Is 99% loss-less compression of audio and video files even possible? Apparently it is
Over the first half of 2015, TheServerSide has had its favorite freelance writer, Barry Burd of Java Java Programming for Android Developers For Dummies">Programming for Android Developers For Dummies fame, covering what's going on with Google's Solve for X program, largely from the standpoing of the North New Jersey Google Developer Group. Not familiar with the Solve for X program? Here's how Mr. Burd describes it in his article entitled Google's Solve for 'X' program goes into high gear:
The ambitious Solve for X initiative brings together entrepreneurs and experts to help solve the world's most pressing problems. On the initiative's website, Google compares Solve for X projects with the moonshots of the 1960s and 1970s: Each moonshot project addresses a big, global problem, with a radical new solution/perspective/approach and leverages a breakthrough in science or technology.
A wide range of new ideas
There are plenty of interesting ideas festering under the Solve for X umbrella, ranging from saving the environment to creating new medical diagnostic technologies, but from the standpoint of a developer and IT professional, it's the XLABS project that asserts that they can achieve 99% compression rates on audio and video files that seems most interesting, if not a little bit impossible. So when given the chance to investigate the technology a bit deeper, Barry Burd jumped at the opportunity.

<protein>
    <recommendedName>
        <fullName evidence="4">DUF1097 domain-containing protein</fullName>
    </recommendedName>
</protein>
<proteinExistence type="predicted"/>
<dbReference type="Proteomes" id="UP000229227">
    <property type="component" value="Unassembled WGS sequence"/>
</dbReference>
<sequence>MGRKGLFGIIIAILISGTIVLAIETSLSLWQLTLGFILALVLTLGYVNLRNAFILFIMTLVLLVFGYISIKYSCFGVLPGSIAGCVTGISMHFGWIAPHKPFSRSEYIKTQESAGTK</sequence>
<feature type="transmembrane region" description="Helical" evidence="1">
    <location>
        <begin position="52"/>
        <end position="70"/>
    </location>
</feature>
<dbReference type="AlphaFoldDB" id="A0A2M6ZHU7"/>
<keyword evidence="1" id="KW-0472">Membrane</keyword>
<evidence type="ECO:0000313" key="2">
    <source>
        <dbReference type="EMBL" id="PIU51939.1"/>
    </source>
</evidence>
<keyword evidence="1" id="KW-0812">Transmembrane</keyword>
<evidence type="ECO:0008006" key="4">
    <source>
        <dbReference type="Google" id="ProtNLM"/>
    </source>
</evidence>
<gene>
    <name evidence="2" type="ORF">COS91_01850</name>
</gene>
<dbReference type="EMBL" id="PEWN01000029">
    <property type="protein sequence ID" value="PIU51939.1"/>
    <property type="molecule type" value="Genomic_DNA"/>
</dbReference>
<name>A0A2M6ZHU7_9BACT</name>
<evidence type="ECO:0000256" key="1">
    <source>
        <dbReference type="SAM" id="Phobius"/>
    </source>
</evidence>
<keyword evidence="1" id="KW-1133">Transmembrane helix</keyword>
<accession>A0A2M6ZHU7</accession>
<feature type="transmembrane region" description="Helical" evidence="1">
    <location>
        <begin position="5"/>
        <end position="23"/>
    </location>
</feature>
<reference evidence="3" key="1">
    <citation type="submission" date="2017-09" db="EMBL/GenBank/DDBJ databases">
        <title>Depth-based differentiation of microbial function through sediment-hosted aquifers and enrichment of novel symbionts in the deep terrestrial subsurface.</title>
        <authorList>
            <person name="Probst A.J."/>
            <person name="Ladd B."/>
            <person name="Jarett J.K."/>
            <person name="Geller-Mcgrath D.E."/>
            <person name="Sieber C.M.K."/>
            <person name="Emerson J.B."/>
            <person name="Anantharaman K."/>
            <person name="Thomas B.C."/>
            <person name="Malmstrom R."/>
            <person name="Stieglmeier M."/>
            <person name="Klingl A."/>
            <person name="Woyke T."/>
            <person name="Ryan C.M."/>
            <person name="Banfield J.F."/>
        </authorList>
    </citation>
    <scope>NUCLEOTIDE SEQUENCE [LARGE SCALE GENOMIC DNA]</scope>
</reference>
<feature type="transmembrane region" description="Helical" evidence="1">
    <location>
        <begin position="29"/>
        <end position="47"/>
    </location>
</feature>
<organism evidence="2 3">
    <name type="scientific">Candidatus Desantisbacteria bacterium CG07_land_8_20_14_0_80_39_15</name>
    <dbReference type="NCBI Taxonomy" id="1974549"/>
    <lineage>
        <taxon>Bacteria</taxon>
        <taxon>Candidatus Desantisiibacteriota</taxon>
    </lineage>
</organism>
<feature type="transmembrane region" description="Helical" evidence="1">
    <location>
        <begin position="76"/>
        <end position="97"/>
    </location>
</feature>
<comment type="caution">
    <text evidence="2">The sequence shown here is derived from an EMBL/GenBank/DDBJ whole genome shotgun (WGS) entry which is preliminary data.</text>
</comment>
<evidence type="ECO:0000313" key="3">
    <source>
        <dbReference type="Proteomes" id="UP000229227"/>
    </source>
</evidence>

Mr. Burd chronicles his interaction with XLBAS much better than I ever could in the article entitled A new approach to condensing data leads to a 99% compression rate. The basic takeaway from his experience was that he shot a video on his phone, he provided XLABS the file, the file was compressed at a ration of 460 to 1, and then the compressed file was expanded to produce the exact same, original raw video file that had been created moments before.
Is this a pig in a poke?
From my understanding of how compression works, that shouldn't be possible. In the article describing his experience, Barry provides a simple description of how most compression technologies work, and again, describes why there is always a hard limit to just how small you can squeeze a file. But of course, that's what Solve for X projects are all about - thinking outside of the box and coming up with solutions that nobody ever thought possible.
So, what do you think? Is a 460 to 1 loss-less compression of a video file all smoke and mirrors, or are we looking at a new era of data compression that will change how organizations like Netflix and Amazon stream data?
Give Barry's article a read:
I'd love to hear your opinions on exactly what you think is going on with XLABS and this revolutionary new technology.